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Pretrial Delay

The legal procedures for collecting and authenticating information are complicated and time-consuming. (See Chapter 3.) In most jurisdictions, the discovery proceedings must be substantially complete before the attorneys can ask for a trial date. Once a trial date has been requested, the case is put in a queue with every other case set for trial. This queue is generally six months to a year long. In some urban courts, it may take two or more years to go to trial after discovery is complete.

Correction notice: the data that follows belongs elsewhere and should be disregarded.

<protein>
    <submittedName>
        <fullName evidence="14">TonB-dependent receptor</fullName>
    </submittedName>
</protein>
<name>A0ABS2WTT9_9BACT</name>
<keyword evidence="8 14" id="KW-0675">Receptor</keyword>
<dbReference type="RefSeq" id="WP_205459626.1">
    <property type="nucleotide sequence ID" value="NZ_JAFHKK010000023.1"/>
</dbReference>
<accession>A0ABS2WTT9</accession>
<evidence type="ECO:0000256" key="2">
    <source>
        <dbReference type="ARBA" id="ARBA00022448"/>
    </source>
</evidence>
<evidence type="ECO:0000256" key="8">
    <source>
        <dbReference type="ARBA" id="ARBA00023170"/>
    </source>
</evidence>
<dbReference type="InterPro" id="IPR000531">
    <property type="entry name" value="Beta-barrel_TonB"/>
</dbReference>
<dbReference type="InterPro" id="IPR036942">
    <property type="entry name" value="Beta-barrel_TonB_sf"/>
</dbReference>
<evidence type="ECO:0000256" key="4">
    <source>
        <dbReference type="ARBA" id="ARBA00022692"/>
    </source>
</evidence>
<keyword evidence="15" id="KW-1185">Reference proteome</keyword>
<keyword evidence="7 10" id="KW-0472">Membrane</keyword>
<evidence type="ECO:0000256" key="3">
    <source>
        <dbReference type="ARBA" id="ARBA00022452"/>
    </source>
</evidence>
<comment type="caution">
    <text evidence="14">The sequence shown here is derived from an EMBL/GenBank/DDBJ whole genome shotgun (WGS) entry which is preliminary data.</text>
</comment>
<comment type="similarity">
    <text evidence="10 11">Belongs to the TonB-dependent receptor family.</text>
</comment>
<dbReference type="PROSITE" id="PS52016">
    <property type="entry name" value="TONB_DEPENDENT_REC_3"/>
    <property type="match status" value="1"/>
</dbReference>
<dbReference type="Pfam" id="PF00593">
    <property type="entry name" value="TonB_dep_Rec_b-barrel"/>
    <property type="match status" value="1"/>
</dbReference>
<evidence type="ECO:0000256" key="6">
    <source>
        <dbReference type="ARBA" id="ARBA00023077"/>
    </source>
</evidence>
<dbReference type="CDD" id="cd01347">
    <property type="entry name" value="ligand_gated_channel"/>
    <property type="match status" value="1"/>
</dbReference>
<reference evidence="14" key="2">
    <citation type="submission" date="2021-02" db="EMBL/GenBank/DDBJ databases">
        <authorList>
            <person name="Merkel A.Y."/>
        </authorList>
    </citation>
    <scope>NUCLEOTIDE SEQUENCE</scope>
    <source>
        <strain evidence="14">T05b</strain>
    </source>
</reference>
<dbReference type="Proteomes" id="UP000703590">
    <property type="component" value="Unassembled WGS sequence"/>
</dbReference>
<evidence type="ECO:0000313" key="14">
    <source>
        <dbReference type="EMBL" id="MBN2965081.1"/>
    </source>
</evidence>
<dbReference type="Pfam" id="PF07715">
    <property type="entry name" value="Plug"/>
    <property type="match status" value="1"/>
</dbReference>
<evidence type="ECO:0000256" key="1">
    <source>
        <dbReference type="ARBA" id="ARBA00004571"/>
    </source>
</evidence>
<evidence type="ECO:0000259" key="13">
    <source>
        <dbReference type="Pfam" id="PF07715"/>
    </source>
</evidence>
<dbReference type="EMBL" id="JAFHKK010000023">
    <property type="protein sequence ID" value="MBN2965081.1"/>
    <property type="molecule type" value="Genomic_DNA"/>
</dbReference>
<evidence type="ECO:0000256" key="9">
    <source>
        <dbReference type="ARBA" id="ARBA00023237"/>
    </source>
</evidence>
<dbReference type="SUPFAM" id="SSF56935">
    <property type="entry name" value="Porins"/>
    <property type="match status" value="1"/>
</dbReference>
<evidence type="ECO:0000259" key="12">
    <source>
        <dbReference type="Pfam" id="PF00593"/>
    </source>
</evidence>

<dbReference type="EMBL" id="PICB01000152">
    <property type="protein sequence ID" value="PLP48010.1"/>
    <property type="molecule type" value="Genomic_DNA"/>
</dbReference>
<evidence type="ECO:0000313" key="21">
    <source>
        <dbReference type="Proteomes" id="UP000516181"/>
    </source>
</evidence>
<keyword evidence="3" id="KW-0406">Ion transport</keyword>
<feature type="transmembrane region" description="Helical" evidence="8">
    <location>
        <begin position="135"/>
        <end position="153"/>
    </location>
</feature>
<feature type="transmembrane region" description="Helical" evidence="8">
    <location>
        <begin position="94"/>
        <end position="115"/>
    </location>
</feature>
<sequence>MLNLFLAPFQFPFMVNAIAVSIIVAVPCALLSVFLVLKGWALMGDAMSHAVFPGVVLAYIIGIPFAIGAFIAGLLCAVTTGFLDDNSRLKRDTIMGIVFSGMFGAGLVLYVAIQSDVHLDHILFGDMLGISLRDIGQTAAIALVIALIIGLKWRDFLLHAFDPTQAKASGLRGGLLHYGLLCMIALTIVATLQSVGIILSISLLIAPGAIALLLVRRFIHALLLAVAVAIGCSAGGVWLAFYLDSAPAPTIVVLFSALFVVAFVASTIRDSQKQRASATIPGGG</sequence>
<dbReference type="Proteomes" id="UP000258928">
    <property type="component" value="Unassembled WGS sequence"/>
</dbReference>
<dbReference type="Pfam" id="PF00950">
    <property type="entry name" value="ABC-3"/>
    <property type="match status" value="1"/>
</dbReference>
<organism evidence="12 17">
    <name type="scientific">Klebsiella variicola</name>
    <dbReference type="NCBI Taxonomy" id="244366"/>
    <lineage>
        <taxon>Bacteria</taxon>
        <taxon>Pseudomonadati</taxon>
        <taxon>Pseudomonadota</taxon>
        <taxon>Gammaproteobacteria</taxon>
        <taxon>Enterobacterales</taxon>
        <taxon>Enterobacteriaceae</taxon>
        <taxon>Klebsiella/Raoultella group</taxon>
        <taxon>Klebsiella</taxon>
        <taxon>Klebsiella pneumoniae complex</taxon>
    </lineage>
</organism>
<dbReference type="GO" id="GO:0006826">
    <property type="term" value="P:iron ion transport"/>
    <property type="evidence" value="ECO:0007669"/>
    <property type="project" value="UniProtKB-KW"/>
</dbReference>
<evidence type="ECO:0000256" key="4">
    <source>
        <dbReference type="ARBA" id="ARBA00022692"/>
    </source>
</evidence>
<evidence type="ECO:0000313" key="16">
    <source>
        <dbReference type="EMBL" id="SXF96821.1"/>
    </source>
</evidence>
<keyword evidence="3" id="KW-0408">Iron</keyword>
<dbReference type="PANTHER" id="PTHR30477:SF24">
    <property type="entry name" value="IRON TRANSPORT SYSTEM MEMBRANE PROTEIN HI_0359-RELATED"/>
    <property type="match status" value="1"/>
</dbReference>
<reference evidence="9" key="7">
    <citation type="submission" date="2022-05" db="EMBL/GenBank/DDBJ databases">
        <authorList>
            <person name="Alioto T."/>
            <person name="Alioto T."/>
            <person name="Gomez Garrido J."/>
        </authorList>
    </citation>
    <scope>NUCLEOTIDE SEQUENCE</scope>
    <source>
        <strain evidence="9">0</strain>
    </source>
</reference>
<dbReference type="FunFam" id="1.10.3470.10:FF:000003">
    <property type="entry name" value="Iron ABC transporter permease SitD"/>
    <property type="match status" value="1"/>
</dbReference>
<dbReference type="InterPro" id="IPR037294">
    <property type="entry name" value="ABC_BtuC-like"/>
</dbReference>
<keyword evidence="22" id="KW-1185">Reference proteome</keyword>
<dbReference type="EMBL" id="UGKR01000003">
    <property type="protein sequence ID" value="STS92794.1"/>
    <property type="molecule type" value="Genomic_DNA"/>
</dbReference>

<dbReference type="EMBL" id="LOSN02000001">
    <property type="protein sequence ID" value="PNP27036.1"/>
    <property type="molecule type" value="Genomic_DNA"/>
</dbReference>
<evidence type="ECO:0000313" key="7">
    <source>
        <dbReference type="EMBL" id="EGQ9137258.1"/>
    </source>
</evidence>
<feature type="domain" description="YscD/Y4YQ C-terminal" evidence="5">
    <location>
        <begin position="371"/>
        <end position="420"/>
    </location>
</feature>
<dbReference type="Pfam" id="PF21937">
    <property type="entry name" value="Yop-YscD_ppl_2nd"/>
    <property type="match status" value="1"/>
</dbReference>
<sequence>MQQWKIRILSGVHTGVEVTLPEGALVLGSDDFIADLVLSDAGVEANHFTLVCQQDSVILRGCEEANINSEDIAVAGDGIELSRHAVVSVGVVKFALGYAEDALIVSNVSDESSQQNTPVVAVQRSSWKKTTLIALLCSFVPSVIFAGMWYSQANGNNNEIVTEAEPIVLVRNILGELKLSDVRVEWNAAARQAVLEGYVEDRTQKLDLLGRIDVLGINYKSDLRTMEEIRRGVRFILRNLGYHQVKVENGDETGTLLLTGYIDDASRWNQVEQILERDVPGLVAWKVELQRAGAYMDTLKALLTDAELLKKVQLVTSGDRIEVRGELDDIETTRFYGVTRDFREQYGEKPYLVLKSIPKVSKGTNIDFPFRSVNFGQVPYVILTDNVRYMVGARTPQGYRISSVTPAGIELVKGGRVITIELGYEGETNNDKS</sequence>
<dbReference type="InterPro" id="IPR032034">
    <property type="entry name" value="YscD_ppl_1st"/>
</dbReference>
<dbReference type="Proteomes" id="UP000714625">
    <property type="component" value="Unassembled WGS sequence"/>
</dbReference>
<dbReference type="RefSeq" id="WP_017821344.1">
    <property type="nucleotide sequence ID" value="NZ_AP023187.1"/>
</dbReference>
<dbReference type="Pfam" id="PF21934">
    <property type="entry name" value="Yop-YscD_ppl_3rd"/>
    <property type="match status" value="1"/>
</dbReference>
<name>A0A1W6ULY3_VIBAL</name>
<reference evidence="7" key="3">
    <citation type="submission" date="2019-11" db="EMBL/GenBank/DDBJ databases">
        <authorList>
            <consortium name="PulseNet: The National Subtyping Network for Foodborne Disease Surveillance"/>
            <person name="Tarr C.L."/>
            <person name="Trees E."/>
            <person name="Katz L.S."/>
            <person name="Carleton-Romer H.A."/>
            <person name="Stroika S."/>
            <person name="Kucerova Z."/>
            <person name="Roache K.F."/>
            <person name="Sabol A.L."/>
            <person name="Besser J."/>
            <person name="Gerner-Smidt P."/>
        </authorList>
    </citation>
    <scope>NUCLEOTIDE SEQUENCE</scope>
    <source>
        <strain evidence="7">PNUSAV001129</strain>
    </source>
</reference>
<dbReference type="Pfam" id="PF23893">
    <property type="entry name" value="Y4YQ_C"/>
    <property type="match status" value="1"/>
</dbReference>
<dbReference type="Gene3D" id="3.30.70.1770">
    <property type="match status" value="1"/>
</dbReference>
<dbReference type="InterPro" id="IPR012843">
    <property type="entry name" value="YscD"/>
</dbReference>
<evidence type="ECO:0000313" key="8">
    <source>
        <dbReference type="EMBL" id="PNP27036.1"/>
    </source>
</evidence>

It is the uncertainty of the process, not the delay itself, that is the most difficult aspect of the trial-setting queue. It is difficult to predict how long a trial will last, so to increase their efficiency, many courts schedule several cases for each trial date. This ensures that the court will have work to do, even if several of the cases settle right before trial. This also means that several of the cases that are set on a given date will not be tried as scheduled. The attorneys cannot be sure whether their case will be reached. To be prepared to try the case on the specified date, they must contact witnesses, prepare trial documents, and review the case with their client--time-consuming, and thus expensive, work. It is not unusual for a case to be set for trial and then postponed several times.

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